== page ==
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The name of Uniform-cost search in computer science is not instinctive since what part of it being "uniform" is not clear to me. Apparently uniformity is not about the cost of each edge - most of the examples handle edges with various costs. Can someone explain? Thank you.

(Hope this question is appropriate here. FAQ page at Theoretical Computer Science - Stack Exchange, a research level CS community, indicates that theoretical CS question can be asked here.)

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RE cstheory FAQ: Well, ComputerScience.SE has gone beta! You can join and post your question there! – user2468 Mar 7 '12 at 19:28
@J.D. thanks, I just got a notification too. For this particular question I've already made myself satisfied. – IsaacS Mar 8 '12 at 1:17
up vote 2 down vote accepted

Trying to answer to my own question. Correct me if wrong.

I think I need to think about 2 types of concept in search so-called un-informed and informed search, and (here I'm skipping much explanation about fundamentals though) Uniformed Search (don't get confused) can be considered as "uninformed" version of A* search, i.e. return of heuristic function is equal to zero. This zero informed cost might have us call it as uniformed.

This naming is not really intuitive, because the reason it's called as uninformed is based on the heuristic function's cost, not on the path-cost which is the main comparison criteria when you talk about un-informed search.

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@templatetypedef That's the OP answering his/her own question! – user2468 Mar 7 '12 at 19:29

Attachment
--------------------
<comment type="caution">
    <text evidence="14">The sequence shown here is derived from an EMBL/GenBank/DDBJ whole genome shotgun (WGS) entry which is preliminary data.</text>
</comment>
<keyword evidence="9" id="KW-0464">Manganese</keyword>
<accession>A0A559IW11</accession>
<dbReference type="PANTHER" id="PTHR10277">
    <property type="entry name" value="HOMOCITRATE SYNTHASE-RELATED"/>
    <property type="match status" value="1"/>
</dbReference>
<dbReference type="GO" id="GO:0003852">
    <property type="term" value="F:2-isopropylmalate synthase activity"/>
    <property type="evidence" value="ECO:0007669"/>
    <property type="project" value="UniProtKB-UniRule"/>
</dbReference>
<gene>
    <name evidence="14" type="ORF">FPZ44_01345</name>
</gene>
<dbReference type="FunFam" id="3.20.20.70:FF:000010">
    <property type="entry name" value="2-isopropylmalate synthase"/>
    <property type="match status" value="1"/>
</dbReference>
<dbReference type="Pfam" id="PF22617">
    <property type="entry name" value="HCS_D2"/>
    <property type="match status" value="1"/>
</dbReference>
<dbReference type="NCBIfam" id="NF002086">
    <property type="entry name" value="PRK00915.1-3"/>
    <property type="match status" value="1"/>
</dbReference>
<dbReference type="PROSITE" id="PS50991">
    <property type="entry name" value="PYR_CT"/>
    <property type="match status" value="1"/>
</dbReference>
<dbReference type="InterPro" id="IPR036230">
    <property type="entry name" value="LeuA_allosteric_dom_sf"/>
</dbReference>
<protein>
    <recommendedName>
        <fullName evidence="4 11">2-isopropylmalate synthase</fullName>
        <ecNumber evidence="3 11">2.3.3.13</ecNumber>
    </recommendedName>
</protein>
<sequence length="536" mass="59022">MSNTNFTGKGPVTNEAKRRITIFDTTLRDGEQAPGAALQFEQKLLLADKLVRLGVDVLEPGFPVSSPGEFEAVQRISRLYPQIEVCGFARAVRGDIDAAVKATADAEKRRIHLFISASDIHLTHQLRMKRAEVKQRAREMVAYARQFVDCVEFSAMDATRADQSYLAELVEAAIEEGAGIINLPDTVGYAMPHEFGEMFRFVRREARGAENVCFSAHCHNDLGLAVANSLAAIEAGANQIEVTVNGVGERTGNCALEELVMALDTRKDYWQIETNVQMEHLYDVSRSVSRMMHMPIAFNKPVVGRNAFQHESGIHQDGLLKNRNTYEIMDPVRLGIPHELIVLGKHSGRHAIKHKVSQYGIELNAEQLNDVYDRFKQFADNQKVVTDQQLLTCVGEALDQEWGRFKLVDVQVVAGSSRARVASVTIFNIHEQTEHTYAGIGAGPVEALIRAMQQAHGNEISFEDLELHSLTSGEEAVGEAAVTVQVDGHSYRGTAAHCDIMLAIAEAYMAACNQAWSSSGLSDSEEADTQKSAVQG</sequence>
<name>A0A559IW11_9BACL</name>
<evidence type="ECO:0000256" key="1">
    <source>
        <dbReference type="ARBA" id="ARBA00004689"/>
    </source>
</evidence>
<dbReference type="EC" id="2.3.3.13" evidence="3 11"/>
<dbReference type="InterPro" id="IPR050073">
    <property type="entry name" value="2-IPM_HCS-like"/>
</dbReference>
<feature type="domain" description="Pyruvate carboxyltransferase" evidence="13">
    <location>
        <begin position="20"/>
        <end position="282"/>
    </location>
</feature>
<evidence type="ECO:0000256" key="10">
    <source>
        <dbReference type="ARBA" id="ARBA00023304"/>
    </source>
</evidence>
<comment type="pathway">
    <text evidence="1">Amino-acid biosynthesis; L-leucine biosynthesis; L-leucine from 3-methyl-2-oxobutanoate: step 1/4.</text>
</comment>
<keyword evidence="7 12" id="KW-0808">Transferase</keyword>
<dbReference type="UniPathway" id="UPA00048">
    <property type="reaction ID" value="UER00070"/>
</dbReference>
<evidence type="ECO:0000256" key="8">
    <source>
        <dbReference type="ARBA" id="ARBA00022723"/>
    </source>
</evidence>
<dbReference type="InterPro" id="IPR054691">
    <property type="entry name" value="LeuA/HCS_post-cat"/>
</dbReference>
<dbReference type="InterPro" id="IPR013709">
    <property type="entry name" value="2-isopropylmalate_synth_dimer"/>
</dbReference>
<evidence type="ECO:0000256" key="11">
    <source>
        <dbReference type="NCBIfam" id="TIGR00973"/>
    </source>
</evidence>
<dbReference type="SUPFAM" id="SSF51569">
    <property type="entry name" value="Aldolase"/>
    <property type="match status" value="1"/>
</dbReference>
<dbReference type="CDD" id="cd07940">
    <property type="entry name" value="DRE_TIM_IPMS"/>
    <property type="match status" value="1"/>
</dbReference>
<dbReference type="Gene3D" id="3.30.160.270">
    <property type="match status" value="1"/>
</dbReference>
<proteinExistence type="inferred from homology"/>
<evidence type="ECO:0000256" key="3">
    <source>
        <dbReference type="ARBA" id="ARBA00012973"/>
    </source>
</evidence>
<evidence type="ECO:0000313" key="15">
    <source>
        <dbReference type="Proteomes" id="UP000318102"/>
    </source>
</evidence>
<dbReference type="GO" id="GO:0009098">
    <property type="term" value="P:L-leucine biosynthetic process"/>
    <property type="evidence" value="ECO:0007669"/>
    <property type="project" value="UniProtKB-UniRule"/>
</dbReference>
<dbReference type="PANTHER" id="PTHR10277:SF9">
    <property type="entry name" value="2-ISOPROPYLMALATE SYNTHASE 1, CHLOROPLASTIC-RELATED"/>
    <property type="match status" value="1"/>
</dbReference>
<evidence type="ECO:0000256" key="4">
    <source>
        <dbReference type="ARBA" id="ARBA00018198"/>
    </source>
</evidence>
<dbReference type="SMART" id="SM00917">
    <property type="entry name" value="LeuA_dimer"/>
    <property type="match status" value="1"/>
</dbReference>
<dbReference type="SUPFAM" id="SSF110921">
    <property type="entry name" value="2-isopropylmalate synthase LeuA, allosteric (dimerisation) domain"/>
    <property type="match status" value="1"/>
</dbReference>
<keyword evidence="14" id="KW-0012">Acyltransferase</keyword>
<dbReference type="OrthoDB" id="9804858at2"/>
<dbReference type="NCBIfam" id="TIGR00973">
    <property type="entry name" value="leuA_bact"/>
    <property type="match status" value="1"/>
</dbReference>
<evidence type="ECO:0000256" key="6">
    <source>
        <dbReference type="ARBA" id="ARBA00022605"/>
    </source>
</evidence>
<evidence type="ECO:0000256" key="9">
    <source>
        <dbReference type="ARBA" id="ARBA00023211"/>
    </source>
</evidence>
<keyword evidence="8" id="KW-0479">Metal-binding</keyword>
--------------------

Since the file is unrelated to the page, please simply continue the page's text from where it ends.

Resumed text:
Great question! Possibly the correct answer! Does this mean that uniform cost search is called "uniform" as it has a "uniform heuristic" ? By that notion, all un-informed searches like BFS, DFS, etc are also uniform searches ? Is it correct to say that ? – Garfield Oct 14 '12 at 19:35

The article "Artificial Intelligence - Uniform Cost Search (UCS)" by Siddharth Agrawal ( claims that the reason why it is called uniform cost search is because at any given point in time, the priority queue is filled with path costs that are mostly uniform. From the article:

"The elements in the priority queue have almost the same costs at a given time, and thus the name Uniform Cost Search. It may seem as if the elements don’t have almost the same costs ... but when applied on a much larger graph it is certainly so."

This may be a feasible explanation. The costs in the priority queue for DFS will range from nothing all the way to the cost of reaching the deepest node. If we consider BFS on a weighted graph, it is certainly possible to have paths of greatly varying costs, even though we only have two levels of depth OPEN at a time.

Cost and heuristic are two separate measurements (a heuristic is supposed to be an estimate of the cost), so it doesn't seem that it would make sense to call it "uniform cost" if the word uniform was referring to the heuristic.

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